There aren’t any events I could attend. Well, there’s a retro Kara run this weekend which would be awesome but I’ve never been in a raid in my life so I’d probably be a liability.  And, of course, it’s a bunch of 80s, and we know how I feel about polishing my nails behind level 80 characters.  I very nearly made it to an RFC run (on an alt, obviously) the other night but between me offering the services of m’self and M’Pocket Tank, and them saying yes to both, and us unpacking out our alts, they’d gone and filled up one of the spaces so there was only room for me.  I could have told M’Pocket Tank to bog off again – and I suspect, being a friend, she would have obliged – but that would have involved being rude to someone I actually care about for the sake of people I might potentially care about in the future.

I suppose I should get off my arse and actually try to do something on my own account – organise an instance run, perhaps.  But I can’t quite shake the feeling something is going wrong somewhere.  Help?

Posts that made me go hmmmm

Anyway, I’ve talked about myself for long enough.  Here is some coolness from the blogsphere this week:

Awesome on toast from Frost is the New Black in this post on  shedding labels. It’s one of those “what they said” posts, where you point at it and nod a lot.

From a while ago now, the Hardcore Scale from Artisan Level.  Like everyone else, I’m getting a little tired of the endlessly raging hardcore/casual debate now but I like the idea that hardcore is not just a thing you either get or don’t have, but a continuum of of play.

Another wonderfully sensible post from Falling Leaves and Wings (I link her so often, I think I’m officially some kind of treedruid fanboy) on Learning to Say No.  Not actually being active in a guild (see above – alas!) means that I have far fewer problems with this kind of thing than others but I am still, to an extent, The Healer Who Can’t Say No.  All it takes a personal whisper from a passing random and I’ll be there, sissy robe at the ready, often when I don’t want to be and there is on the other side of the world.  It’s something I find especially difficult to deal with it when I’m playing a healer.  I suppose it’s partly because healers are reasonably difficult to find so you’re aware that saying no might just kill the run wholesale and partly because the act of healing is, arguably, a kind of “giving” anyway but I do find it almost impossible to turn down a request for healing.  You’d think I’d taken the bloody Hypocratic Oath or something.

I found this post on The Well-Bred PUG over at Wild Growth a very interesting read, I think because it’s very balanced and also, astonishingly generous.  The standard reaction to a PUG is, of course, zomg!disaster and, although her experience was obviously far inferior to the guild runs to which she was accustomed, she does a really good job of analysing the differences and the problems without condemning them.

Finally,  your Friday dose of sheer nepotism.  Here is Temi on why she’s not impressed by the Argent Tournament.

Enjoy!

9 Comments »

  1. Tam, my suggestion would be to perhaps look for a true casual, friends/family type of guild. We have at least one on my server hordeside that is fantastic called Iron Circle. They’ve been together since server day one. They hang out, everyone I know in that guild has about 10 alts that they level regularly, and as far as I understand it, the guild is just there to support each other and have fun…no pressures.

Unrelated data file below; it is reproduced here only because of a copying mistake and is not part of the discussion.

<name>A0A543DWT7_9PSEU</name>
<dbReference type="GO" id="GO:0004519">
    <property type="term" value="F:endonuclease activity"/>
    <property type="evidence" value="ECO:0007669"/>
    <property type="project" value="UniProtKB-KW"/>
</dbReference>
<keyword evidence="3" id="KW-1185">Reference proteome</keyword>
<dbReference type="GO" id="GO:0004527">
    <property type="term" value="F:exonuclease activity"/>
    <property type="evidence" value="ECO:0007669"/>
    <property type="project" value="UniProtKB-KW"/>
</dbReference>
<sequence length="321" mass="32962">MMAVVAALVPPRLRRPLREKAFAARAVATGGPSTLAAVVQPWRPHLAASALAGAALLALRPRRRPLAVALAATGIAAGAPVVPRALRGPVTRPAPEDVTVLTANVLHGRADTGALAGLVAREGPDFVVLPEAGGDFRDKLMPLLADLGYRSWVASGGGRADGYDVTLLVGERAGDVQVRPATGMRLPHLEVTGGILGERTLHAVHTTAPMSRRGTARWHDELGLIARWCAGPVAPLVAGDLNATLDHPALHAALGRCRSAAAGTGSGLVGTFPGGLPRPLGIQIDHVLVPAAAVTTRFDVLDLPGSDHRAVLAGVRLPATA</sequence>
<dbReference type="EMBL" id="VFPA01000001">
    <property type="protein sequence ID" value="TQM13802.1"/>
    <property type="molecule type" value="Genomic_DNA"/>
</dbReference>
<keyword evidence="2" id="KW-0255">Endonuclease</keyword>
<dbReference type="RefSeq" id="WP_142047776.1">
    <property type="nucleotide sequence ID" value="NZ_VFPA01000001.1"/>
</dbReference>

It would seem to me that this type of guild would be the pod to your pea =)

    I think that this type of guild is probably difficult to find. They don’t ever advertise for recruitment, in large part because they aren’t looking to “fill” positions for anything! If you can sniff out a guild like this on your server, I think that would probably be your best bet! Just be sure to check their guild’s “mission statement” as it were. I would look for a guild that specifically states that their main focus is to be a casual family guild. This should help avoid any of that “I want a bigger, better guild” phenomena that you are experiencing right now =)

    Comment by Beruthiel — June 26, 2009 @ 4:15 pm | Reply

    • I did actually find a Guild like that – and I was very much “I love you guys!” and they were very much “we love you too but we’re Swedish” and I was very much “alas” and they were very much “alas.” It was a tragic story, rather like Romeo and Juliet, except with less stabbing and more Swedish.

      Basically if you encounter somebody fantastic on ED, they’re probably Scandanvian. Playing WoW makes me embarrassed to be English some time, we’re truly a race of dickheads sometimes.

      So i’m probably doomed to be a podless pea.

      I’m actually putting a fair amount of energy into my guild at the moment – they are a moderately nice bunch of people, they’re organised, intelligent and casual, so they strike me as worth making an effort me.

      Otherwise I guess I’ll roll around on the floor of the supermarket getting dusty and smooshed by passing trolleys.

      Comment by Tamarind — June 29, 2009 @ 10:46 am | Reply

  2. Sardonic? Mean? Slightly pretentious? PERFECT!!
    You sound just like my guild master and 95% of the officers.
    Roll an alliance DK alt on Elune and email me. You’ll love my guild!
    Do be warned, we have our share of asshats, but we work with them to
    make them better players/be more pleasant to be around.
    We love helping our guildies level and get gear, but we’re very casual.
    More than happy to run a guildie thru an instance or form a group to complete
    a quest.
    And, all the other selling points of a guild; vent, 4 vault tabs, tabard, blah, blah, blah…
    Seriously, come check it out. I’ll be waiting for an email!

    Comment by Ren — June 27, 2009 @ 4:24 pm | Reply

    • Wow, you really take recruitment seriously don’t you? :) I’m so impressed and almost tempted. But the idea starting again, without access to all my resources and my WoW fortune, makes me quail a little inside. Also my heart is very much invested in the Horde. I will, however, give it serious consideration. Thank you for the invitation :)